field experience with ground-source heat pumps in affordable low energy housing

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Field Experience with Ground-Source Heat Pumps in Affordable Low Energy Housing. Daniel Ellis President ClimateMaster, Inc. Oklahoma City, U.S.A. dellis@climatemaster.com www.climatemaster.com. Non-profit Christian housing ministry Founded in 1976 Has built 250,000 homes world-wide - PowerPoint PPT Presentation

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  • Field Experience with Ground-Source Heat Pumps in Affordable Low Energy HousingDaniel EllisPresidentClimateMaster, Inc.Oklahoma City, U.S.A.

    dellis@climatemaster.comwww.climatemaster.com

  • Non-profit Christian housing ministryFounded in 1976Has built 250,000 homes world-wideProviding over 1 million people with safe, decent, affordable shelter3rd largest private homebuilder in USA5,000 homes per year in USAPlus 20,000 homes per year in other countriesNot a give-away programVolunteer labor and donations reduce costsHomeowners provide down-payment, interest-free mortgage payments, and sweat equity

  • COHFH Builders Blitz Week (June 2006)(1/3)Monday 8:00am slab with geothermal boreFriday 4:00pm owner move-in10 professional home builders each sponsored a separate house and constructed it from start to finish in 5 days!

  • SO HOW DID THEY DO IT?COHFH Builders Blitz Week (June 2006)(2/3)Brute Force!

  • COHFH Builders Blitz Week (June 2006)(3/3)

  • Ongoing Partnership Formed in 2007COHFH, ClimateMaster, and OGE (electric utility) partner to make all COHFH homes low energy

    Higher initial costs could not be passed on to homeowners due to COHFH cash flow considerationsCOHFH is the mortgage lender

    ClimateMaster and OGE agree to share initial cost difference over standard constructionAct of corporate stewardshipGift of reducing energy consumption provides long-term benefits to the homeowners and to our environmentProvides valuable experience in unexplored segment of housing market

  • Partnership GoalsInstall GHP systems in all COHFH homes

    Reduce total energy demand of these homes to maximum reasonable extentUsing cost-effective and generally available measures

    Track the energy consumption of the homesCollect monthly utility meter data to establish a baseline of actual performanceInstall a proportion of smart recording meters to collect detailed data on electric demand profiles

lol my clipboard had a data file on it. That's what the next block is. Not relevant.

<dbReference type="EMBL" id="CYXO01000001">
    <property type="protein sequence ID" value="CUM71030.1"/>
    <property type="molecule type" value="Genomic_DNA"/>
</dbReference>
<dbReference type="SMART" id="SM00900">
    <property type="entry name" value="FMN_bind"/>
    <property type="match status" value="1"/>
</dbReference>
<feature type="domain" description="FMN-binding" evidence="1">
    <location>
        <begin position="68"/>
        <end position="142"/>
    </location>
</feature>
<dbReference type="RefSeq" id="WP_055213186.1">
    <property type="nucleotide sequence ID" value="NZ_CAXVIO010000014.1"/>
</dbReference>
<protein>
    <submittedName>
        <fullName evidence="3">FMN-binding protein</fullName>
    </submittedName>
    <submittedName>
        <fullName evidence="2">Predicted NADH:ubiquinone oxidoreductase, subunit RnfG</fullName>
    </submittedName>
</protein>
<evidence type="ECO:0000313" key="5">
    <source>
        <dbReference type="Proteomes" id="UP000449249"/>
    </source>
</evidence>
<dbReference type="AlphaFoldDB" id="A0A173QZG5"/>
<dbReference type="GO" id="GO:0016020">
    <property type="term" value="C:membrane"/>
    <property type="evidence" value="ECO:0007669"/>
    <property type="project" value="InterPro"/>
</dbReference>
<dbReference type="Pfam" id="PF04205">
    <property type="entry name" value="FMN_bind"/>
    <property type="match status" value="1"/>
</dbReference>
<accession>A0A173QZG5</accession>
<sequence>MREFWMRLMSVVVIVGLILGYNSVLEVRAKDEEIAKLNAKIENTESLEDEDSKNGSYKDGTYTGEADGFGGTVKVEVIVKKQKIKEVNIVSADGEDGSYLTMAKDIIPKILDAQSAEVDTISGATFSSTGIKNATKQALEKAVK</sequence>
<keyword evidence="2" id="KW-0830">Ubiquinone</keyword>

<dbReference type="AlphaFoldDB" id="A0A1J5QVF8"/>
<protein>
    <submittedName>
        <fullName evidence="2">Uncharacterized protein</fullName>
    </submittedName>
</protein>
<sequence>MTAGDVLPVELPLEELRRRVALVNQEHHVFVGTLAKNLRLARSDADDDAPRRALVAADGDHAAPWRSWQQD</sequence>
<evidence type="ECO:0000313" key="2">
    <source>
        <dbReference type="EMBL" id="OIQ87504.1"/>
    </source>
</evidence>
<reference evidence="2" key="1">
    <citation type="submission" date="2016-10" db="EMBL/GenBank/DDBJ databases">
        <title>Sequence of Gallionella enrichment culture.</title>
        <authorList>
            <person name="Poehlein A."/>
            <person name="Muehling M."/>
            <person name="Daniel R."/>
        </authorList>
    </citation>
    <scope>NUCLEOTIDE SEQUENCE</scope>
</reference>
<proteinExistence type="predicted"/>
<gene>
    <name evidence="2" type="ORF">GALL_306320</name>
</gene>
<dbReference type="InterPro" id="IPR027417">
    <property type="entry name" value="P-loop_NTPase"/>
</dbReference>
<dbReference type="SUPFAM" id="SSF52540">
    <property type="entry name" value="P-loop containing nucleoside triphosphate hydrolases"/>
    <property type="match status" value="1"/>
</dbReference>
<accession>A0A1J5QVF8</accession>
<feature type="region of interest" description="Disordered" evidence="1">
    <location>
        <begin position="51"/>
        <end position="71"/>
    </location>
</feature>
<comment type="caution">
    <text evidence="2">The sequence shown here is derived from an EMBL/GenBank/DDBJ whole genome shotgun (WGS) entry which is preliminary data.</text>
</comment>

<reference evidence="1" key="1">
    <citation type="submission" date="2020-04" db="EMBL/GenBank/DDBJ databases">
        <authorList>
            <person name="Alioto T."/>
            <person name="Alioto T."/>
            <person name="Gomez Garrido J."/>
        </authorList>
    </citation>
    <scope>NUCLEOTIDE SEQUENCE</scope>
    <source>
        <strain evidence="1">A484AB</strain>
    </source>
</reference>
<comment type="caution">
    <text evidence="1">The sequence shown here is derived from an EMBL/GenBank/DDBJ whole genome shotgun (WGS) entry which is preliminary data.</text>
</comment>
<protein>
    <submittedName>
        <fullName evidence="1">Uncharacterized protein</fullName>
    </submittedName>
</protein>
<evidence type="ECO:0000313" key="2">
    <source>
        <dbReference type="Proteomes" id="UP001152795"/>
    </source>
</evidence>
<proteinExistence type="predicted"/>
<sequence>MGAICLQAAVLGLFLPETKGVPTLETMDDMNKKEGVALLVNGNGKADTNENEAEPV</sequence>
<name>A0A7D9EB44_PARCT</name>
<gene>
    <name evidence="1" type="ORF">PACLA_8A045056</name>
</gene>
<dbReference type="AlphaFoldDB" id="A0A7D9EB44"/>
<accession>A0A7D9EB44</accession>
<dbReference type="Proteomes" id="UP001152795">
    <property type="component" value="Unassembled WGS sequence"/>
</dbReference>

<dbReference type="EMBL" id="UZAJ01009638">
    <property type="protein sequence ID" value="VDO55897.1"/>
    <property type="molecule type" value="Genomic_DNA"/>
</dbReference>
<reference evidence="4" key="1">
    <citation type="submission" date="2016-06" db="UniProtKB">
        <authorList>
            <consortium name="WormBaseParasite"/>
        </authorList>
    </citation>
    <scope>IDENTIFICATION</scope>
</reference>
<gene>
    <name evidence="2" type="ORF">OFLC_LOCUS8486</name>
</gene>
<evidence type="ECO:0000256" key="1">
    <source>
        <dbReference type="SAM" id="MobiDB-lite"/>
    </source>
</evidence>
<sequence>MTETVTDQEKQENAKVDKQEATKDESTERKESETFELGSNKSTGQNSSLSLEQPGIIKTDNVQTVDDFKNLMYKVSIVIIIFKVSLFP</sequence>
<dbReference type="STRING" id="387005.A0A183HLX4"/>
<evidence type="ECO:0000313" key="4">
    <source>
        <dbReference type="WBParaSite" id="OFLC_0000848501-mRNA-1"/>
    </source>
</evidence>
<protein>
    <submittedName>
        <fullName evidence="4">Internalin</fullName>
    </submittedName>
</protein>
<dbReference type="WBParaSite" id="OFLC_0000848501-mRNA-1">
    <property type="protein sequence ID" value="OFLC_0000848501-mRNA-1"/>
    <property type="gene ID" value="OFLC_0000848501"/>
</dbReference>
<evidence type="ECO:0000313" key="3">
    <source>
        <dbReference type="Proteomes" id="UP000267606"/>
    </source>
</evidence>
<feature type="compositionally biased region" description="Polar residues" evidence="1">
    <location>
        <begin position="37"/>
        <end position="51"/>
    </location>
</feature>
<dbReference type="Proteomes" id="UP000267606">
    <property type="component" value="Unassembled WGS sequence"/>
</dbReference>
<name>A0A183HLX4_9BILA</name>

Demonstrate potential for zero energy homesBy integrating grid-tied solar PV systemInitial goal of zero peak demand and zero net GHP energylater goal of zero net total energy

    Utilize project as a market transformation toolLarge-scale demonstration of affordable, low-energy housingRaise public and construction trade awareness, generate spin-off projects with other HFH affiliates, and attract additional COHFH funding

  • Evolution of COHFH HomesStandard Gas House

    Energy Use: 95 MMBTuEnergy Cost: $1,739CO2 Emissions: 25,460 lbsLow Energy GHP + PV House

    Energy Use: 19 MMBtuEnergy Cost: $522CO2 Emissions: 9,825 lbs

  • COHFH Housing Characteristics (1/2)

  • COHFH Housing Characteristics (2/2)

  • COHFH Hope Crossing Project(1/4)

  • COHFH Hope Crossing Project(2/4)

  • COHFH Hope Crossing Project(3/4)

  • COHFH Hope Crossing Project(4/4)

  • Average Metered Energy Consumption

  • Derivation of Htg & Clg Energy Consumption

  • Average Metered Energy Costs

  • Energy Consumption EstimatesBenchmark hot water, lighting, and appliance loads for standard houses estimated using NREL methodology (Hendron, et al. 2004)

    CFL lighting and Energy Star appliance adjustments made for low energy houses

    Heating and cooling energy estimated using GeoDesigner software from ClimateMaster

    Solar PV contribution estimated using PVWATTs software from NREL

  • Estimated Site Energy Consumption by End Use

  • Validation of Energy Consumption Estimates

  • Source Energy and C02 Emission EstimatesUS national average factors for electricity and natural gas obtained from NREL (Deru and Torcellini 2006)

    Includes power plant conversion, transmission, and distribution losses for electricity

    Includes pre-combustion effects associated with extracting, processing, and delivering primary fuels to point of conversion in power plant

    For natural gas includes both pre-combustion effects and on-site combustion emissions

  • Estimated Total Energy Consumption and Emissions

  • Planned Future ImprovementsAdvanced GHP with variable capacity and integrated full-condensing hot water modes

    Zero-energy home using larger grid-connected PV array

  • Estimated Site Energy Consumption by End Use

  • Additional Investment and Annual Energy Cost Savings

  • Return on Investment vs. Standard Gas HomeAnnual Fuel Escalation Rate 2%

  • Conclusions

    Total site energy consumption reduction of 50-75%Using GHPs and low-energy construction techniques 50% reduction in metered energy was achieved using GHPs alone 1,100 tons of annual CO2 emissions avoidedCollective contribution of 240 low energy GHP homes in Hope Crossing as compared to standard gas homesNot including the contribution of solar PV systemsLow energy GHP homes are cost-effectiveEven at standard builder pricing, the ROI is over 15% after taxConcepts employed are generally availableLow energy demand makes solar PV more viableSmall array on first two PV homes will reduce peak demand to near zero on hot summer afternoons and produce enough annual power to completely operate the GHP systemZero net energy is feasible, but not yet cost-effective

  • Thank You!

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